Living and Writing and Faith: Dispatch from Self-Isolation, Day 30

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From Women Writers, Women’s Books

All I want to do is have coffee with my parents under a shade tree.

It’s day 30 of self-isolating in the era of Covid-19. I’m sixty-five and immunosuppressed (a double-organ transplant patient) so I started drawing back during my spring break from N.C. State. The first week, I went out for groceries and once to the garden shop, where I found, of all things, hand sanitizer—along with the pansies I felt I must have to power through these weeks. 

Today, for the first time, I’m depressed. Maybe it’s the one month mark. Maybe it’s the Sunday blues. Maybe my husband and I are getting on each other’s last nerve. Maybe I’m depressed because the number of deaths in the U.S. doubled in the last forty-eight. 

At first I imagined a bullet discharged from a gun on the other side of the world was barreling to the bullseye of my heart. Now I worry about everyone else.

My parents are dead so I can’t have coffee with them. My father died in 2000, my mother in 2014. Even if they were living, they would be, presumably, self-isolating as I am and in a facility on lockdown. 

I want to talk with my parents because they knew things. They lived through a depression as children and survived a world war as young adults. My father served in World War II, flying missions over Germany. My mother went to New Orleans during that war and enrolled in nursing school. She had patients expiring every night and only she and another nursing student to attend to them. Of necessity, my parents learned how to stay calm in catastrophe.

I credit their faith for this ability. They faced what might come with belief: in God, in divine mercies, in the meaning of life. I don’t mean that they were the sort of people who saw God’s hand in a hurricane. Perhaps, having witnessed the arc of the Depression and emerged, they could imagine a beginning, middle, and end of a war. But that in itself isn’t faith. Faith is believing that even death is sustainable because a larger divine Being broods over the world. When the war was over, they thought they should do something to make a better world. They became medical missionaries.

In Nigeria, my parents wanted more children but my mother had two miscarriages (related to malaria) and however sad they were, they carried on and built rich lives. Two miscarriages seems a small loss only to a person who never had one.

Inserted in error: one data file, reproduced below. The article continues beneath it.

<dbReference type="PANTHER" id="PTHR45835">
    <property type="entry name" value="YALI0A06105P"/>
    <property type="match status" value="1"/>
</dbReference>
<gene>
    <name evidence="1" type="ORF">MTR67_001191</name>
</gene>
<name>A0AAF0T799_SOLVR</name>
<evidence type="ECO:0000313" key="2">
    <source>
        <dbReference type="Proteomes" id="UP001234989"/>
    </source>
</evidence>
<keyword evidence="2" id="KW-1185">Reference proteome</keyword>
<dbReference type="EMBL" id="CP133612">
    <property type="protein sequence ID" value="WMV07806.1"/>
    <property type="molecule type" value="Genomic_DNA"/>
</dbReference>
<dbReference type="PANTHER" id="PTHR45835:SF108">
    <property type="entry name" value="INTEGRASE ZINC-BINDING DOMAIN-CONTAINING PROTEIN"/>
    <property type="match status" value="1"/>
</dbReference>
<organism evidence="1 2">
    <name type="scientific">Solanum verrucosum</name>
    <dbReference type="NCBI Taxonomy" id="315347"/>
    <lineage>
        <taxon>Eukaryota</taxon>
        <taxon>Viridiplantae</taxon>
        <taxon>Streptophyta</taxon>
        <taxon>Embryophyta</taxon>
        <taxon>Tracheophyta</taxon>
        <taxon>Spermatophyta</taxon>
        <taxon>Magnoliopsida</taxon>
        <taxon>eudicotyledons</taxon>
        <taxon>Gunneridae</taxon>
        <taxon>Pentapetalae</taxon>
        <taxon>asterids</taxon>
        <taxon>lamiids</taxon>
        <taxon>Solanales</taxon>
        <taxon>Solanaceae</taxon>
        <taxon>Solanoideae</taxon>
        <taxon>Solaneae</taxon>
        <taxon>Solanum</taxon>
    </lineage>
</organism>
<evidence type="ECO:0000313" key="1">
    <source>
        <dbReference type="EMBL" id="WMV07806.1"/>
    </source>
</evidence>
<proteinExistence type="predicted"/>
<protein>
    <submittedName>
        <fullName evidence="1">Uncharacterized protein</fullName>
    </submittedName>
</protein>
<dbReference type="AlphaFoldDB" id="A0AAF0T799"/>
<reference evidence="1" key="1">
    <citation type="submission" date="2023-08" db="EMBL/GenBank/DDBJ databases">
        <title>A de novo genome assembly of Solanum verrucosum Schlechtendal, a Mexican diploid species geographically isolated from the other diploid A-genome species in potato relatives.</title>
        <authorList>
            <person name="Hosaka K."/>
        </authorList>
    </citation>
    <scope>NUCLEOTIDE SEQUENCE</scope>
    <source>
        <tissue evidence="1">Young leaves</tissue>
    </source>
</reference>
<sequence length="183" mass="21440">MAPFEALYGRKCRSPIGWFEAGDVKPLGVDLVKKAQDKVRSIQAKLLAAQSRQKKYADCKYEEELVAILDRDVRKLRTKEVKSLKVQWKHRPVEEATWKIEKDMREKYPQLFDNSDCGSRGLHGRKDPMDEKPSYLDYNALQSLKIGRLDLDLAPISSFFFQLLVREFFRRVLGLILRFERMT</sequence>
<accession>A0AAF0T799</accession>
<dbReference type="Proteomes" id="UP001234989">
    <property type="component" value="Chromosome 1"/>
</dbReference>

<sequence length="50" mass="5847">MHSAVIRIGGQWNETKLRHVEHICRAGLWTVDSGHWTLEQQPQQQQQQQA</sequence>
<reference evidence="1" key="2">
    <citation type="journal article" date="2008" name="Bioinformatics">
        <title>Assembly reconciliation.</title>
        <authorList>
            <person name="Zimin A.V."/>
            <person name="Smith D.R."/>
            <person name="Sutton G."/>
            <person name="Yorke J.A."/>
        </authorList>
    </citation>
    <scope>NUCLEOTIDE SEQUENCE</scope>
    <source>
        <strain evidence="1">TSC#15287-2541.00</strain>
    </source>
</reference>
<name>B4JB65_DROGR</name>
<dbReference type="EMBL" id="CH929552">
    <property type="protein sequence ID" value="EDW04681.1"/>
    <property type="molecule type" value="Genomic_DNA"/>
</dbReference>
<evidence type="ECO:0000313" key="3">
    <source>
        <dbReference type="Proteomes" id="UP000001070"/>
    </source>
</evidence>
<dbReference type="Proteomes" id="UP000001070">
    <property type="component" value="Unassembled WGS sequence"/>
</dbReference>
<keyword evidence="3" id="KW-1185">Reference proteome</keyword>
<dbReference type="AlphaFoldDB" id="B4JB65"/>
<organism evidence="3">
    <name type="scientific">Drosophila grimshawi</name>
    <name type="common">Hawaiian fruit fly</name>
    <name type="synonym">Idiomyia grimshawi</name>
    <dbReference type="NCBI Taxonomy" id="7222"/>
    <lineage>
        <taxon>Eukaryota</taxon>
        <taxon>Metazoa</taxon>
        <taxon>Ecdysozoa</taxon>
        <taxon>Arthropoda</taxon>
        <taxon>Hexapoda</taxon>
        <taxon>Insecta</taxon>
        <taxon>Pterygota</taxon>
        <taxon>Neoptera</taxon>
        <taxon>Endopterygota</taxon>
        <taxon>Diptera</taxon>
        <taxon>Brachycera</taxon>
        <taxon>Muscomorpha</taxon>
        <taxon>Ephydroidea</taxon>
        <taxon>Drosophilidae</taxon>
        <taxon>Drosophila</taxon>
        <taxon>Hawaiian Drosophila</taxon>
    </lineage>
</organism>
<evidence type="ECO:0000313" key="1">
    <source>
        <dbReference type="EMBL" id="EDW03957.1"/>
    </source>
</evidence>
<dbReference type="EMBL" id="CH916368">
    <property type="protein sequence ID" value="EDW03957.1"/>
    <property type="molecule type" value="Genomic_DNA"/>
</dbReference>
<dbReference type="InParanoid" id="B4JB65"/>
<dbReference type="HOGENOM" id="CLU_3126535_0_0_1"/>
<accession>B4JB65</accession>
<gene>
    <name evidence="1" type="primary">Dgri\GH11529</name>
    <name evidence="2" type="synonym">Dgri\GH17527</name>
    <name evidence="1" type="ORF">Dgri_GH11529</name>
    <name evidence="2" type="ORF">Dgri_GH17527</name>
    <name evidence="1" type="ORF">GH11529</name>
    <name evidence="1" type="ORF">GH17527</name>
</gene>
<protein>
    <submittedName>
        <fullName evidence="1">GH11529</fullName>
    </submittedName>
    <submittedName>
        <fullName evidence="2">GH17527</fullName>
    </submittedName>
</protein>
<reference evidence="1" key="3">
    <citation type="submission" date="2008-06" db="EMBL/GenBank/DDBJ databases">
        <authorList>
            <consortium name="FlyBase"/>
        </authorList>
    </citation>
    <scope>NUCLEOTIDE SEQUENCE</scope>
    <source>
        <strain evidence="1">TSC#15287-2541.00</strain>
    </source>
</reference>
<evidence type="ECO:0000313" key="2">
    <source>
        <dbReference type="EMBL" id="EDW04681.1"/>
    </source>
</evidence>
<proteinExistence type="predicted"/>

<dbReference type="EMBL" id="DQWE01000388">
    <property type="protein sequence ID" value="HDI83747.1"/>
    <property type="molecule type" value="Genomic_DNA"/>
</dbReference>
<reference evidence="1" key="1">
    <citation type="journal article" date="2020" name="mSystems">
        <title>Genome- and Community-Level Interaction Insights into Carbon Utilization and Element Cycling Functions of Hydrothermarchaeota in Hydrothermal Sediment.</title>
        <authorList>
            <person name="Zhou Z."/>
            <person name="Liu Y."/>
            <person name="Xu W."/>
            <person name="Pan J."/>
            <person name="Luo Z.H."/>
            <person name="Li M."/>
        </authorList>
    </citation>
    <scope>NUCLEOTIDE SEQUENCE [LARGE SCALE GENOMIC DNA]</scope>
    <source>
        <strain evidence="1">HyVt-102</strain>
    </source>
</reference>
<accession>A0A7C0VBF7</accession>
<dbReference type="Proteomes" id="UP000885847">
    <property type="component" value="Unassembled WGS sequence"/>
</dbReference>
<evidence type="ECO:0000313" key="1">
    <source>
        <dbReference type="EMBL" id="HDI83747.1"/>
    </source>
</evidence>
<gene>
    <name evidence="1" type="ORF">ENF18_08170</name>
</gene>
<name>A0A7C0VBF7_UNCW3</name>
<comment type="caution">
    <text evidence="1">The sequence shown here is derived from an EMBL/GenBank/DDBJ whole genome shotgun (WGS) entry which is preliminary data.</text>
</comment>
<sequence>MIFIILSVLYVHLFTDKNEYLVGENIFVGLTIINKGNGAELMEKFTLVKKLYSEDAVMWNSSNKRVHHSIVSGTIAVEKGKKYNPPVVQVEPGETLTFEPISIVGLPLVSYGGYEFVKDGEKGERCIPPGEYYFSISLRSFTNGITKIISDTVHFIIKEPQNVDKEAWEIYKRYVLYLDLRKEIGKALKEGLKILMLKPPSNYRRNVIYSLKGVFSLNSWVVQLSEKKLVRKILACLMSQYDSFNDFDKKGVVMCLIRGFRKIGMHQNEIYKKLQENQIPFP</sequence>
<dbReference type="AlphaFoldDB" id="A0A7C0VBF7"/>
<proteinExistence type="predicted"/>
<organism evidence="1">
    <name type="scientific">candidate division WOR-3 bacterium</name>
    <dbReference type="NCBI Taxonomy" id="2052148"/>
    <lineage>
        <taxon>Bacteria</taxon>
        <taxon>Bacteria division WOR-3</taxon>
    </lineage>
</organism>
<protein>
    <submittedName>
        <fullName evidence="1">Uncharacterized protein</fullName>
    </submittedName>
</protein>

. . . .

Ritual is part of surviving. Walk the dog. Make a meal. Sit down to eat it and not in front of the television or looking at a phone and certainly not watching Covid-19 news. Have afternoon coffee in the shade and listen to the birds. Any of these rituals can ease depression, though not, I suspect, cure it. They can get us from one day to the next. 

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3 thoughts on “Living and Writing and Faith: Dispatch from Self-Isolation, Day 30”

  1. Thanks for this. I find myself wishing that my parents or my mother-in-law were here. All long gone. All lovely positive and wise people who had triumphed over various adversities without ever becoming bitter. Well – I do talk to them but it’s not the same as sitting down with a cup of tea!

    • Catherine, I understand how you feel, though if my parents-in-law were still alive (and I wish they were) we would be worried sick about their health risks and that we were stuck in a house 200 miles away from them.

      The last survivor of the previous generation of our families has just died – old age not Covid-19, and not unexpected – and we could not go to her funeral, which her daughter described as “just horrible”, even though the vicar did her best: quick, few attendees, brief chat afterwards standing well apart and then into the cars to return to their self isolating homes. She was a wise and lovely old lady whom I miss and who deserved all her friends and family gathering to celebrate her life rather than a pandemic funeral.

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